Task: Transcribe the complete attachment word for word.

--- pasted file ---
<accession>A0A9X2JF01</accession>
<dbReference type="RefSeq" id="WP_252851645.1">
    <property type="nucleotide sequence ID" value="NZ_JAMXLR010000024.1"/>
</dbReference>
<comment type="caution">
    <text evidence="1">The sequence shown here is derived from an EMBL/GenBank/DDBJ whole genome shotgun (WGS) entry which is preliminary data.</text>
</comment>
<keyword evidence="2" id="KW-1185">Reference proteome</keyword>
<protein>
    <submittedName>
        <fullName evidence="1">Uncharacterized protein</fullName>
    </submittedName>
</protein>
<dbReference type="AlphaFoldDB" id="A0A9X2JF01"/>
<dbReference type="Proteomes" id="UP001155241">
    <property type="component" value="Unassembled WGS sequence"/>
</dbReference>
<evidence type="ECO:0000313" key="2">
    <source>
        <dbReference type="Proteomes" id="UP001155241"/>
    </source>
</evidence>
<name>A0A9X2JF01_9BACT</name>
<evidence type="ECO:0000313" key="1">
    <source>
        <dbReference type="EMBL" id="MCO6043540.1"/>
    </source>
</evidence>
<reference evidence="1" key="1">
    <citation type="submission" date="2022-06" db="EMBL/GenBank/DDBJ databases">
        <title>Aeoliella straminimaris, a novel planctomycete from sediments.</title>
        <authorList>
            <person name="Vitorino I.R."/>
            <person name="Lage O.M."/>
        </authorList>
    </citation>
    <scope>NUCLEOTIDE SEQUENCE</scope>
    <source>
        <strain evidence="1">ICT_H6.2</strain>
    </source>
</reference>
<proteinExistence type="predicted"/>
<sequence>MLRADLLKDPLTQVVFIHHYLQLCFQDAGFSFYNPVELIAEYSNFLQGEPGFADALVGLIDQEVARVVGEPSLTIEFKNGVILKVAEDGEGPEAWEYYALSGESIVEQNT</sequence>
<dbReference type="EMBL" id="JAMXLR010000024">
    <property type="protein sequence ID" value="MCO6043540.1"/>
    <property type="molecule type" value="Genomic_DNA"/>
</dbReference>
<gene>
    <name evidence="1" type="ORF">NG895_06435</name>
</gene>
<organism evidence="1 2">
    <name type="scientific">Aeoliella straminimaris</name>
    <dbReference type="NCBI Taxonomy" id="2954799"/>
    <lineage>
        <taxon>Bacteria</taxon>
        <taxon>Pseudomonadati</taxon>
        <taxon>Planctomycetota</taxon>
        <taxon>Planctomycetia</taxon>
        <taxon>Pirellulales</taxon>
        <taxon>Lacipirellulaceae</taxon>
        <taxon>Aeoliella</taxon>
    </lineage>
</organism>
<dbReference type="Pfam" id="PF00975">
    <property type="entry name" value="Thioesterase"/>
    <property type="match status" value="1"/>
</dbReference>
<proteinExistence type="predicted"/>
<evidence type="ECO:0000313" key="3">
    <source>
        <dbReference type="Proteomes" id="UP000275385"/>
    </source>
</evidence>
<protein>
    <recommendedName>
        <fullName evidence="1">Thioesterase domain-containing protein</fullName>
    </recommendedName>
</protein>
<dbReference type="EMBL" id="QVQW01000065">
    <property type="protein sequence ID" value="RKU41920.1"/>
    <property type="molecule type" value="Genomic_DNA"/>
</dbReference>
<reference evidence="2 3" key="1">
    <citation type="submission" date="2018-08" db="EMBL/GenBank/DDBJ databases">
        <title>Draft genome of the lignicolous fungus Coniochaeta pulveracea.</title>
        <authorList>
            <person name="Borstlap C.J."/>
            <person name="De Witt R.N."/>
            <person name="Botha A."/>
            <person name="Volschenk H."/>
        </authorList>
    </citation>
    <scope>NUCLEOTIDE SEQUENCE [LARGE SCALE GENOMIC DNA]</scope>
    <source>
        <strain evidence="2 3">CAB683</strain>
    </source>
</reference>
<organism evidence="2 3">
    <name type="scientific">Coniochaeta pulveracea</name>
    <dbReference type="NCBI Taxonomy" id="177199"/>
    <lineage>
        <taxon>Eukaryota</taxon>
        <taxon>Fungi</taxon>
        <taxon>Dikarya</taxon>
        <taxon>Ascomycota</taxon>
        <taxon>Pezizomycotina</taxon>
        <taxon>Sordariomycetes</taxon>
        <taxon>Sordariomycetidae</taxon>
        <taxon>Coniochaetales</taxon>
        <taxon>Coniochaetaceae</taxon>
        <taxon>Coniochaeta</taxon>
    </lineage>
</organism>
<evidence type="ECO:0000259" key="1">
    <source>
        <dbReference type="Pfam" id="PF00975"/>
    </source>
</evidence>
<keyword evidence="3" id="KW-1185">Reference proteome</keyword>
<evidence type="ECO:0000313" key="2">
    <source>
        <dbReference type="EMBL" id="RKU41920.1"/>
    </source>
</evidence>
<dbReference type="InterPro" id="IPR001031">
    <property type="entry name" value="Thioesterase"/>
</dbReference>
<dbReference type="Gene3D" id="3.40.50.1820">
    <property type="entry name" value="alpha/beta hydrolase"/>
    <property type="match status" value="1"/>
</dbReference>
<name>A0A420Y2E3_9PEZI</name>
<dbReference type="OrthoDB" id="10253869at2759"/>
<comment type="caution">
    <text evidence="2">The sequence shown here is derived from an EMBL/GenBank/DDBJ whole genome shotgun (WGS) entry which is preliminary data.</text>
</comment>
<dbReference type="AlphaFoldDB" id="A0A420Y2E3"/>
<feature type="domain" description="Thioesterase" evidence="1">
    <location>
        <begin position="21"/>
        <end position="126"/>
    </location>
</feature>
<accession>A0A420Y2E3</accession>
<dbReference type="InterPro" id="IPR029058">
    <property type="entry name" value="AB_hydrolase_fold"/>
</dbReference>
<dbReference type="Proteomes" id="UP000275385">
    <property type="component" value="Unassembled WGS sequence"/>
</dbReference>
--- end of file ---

<accession>A0A9X2JF01</accession>
<dbReference type="RefSeq" id="WP_252851645.1">
    <property type="nucleotide sequence ID" value="NZ_JAMXLR010000024.1"/>
</dbReference>
<comment type="caution">
    <text evidence="1">The sequence shown here is derived from an EMBL/GenBank/DDBJ whole genome shotgun (WGS) entry which is preliminary data.</text>
</comment>
<keyword evidence="2" id="KW-1185">Reference proteome</keyword>
<protein>
    <submittedName>
        <fullName evidence="1">Uncharacterized protein</fullName>
    </submittedName>
</protein>
<dbReference type="AlphaFoldDB" id="A0A9X2JF01"/>
<dbReference type="Proteomes" id="UP001155241">
    <property type="component" value="Unassembled WGS sequence"/>
</dbReference>
<evidence type="ECO:0000313" key="2">
    <source>
        <dbReference type="Proteomes" id="UP001155241"/>
    </source>
</evidence>
<name>A0A9X2JF01_9BACT</name>
<evidence type="ECO:0000313" key="1">
    <source>
        <dbReference type="EMBL" id="MCO6043540.1"/>
    </source>
</evidence>
<reference evidence="1" key="1">
    <citation type="submission" date="2022-06" db="EMBL/GenBank/DDBJ databases">
        <title>Aeoliella straminimaris, a novel planctomycete from sediments.</title>
        <authorList>
            <person name="Vitorino I.R."/>
            <person name="Lage O.M."/>
        </authorList>
    </citation>
    <scope>NUCLEOTIDE SEQUENCE</scope>
    <source>
        <strain evidence="1">ICT_H6.2</strain>
    </source>
</reference>
<proteinExistence type="predicted"/>
<sequence>MLRADLLKDPLTQVVFIHHYLQLCFQDAGFSFYNPVELIAEYSNFLQGEPGFADALVGLIDQEVARVVGEPSLTIEFKNGVILKVAEDGEGPEAWEYYALSGESIVEQNT</sequence>
<dbReference type="EMBL" id="JAMXLR010000024">
    <property type="protein sequence ID" value="MCO6043540.1"/>
    <property type="molecule type" value="Genomic_DNA"/>
</dbReference>
<gene>
    <name evidence="1" type="ORF">NG895_06435</name>
</gene>
<organism evidence="1 2">
    <name type="scientific">Aeoliella straminimaris</name>
    <dbReference type="NCBI Taxonomy" id="2954799"/>
    <lineage>
        <taxon>Bacteria</taxon>
        <taxon>Pseudomonadati</taxon>
        <taxon>Planctomycetota</taxon>
        <taxon>Planctomycetia</taxon>
        <taxon>Pirellulales</taxon>
        <taxon>Lacipirellulaceae</taxon>
        <taxon>Aeoliella</taxon>
    </lineage>
</organism>
<dbReference type="Pfam" id="PF00975">
    <property type="entry name" value="Thioesterase"/>
    <property type="match status" value="1"/>
</dbReference>
<proteinExistence type="predicted"/>
<evidence type="ECO:0000313" key="3">
    <source>
        <dbReference type="Proteomes" id="UP000275385"/>
    </source>
</evidence>
<protein>
    <recommendedName>
        <fullName evidence="1">Thioesterase domain-containing protein</fullName>
    </recommendedName>
</protein>
<dbReference type="EMBL" id="QVQW01000065">
    <property type="protein sequence ID" value="RKU41920.1"/>
    <property type="molecule type" value="Genomic_DNA"/>
</dbReference>
<reference evidence="2 3" key="1">
    <citation type="submission" date="2018-08" db="EMBL/GenBank/DDBJ databases">
        <title>Draft genome of the lignicolous fungus Coniochaeta pulveracea.</title>
        <authorList>
            <person name="Borstlap C.J."/>
            <person name="De Witt R.N."/>
            <person name="Botha A."/>
            <person name="Volschenk H."/>
        </authorList>
    </citation>
    <scope>NUCLEOTIDE SEQUENCE [LARGE SCALE GENOMIC DNA]</scope>
    <source>
        <strain evidence="2 3">CAB683</strain>
    </source>
</reference>
<organism evidence="2 3">
    <name type="scientific">Coniochaeta pulveracea</name>
    <dbReference type="NCBI Taxonomy" id="177199"/>
    <lineage>
        <taxon>Eukaryota</taxon>
        <taxon>Fungi</taxon>
        <taxon>Dikarya</taxon>
        <taxon>Ascomycota</taxon>
        <taxon>Pezizomycotina</taxon>
        <taxon>Sordariomycetes</taxon>
        <taxon>Sordariomycetidae</taxon>
        <taxon>Coniochaetales</taxon>
        <taxon>Coniochaetaceae</taxon>
        <taxon>Coniochaeta</taxon>
    </lineage>
</organism>
<evidence type="ECO:0000259" key="1">
    <source>
        <dbReference type="Pfam" id="PF00975"/>
    </source>
</evidence>
<keyword evidence="3" id="KW-1185">Reference proteome</keyword>
<evidence type="ECO:0000313" key="2">
    <source>
        <dbReference type="EMBL" id="RKU41920.1"/>
    </source>
</evidence>
<dbReference type="InterPro" id="IPR001031">
    <property type="entry name" value="Thioesterase"/>
</dbReference>
<dbReference type="Gene3D" id="3.40.50.1820">
    <property type="entry name" value="alpha/beta hydrolase"/>
    <property type="match status" value="1"/>
</dbReference>
<name>A0A420Y2E3_9PEZI</name>
<dbReference type="OrthoDB" id="10253869at2759"/>
<comment type="caution">
    <text evidence="2">The sequence shown here is derived from an EMBL/GenBank/DDBJ whole genome shotgun (WGS) entry which is preliminary data.</text>
</comment>
<dbReference type="AlphaFoldDB" id="A0A420Y2E3"/>
<feature type="domain" description="Thioesterase" evidence="1">
    <location>
        <begin position="21"/>
        <end position="126"/>
    </location>
</feature>
<accession>A0A420Y2E3</accession>
<dbReference type="InterPro" id="IPR029058">
    <property type="entry name" value="AB_hydrolase_fold"/>
</dbReference>
<dbReference type="Proteomes" id="UP000275385">
    <property type="component" value="Unassembled WGS sequence"/>
</dbReference>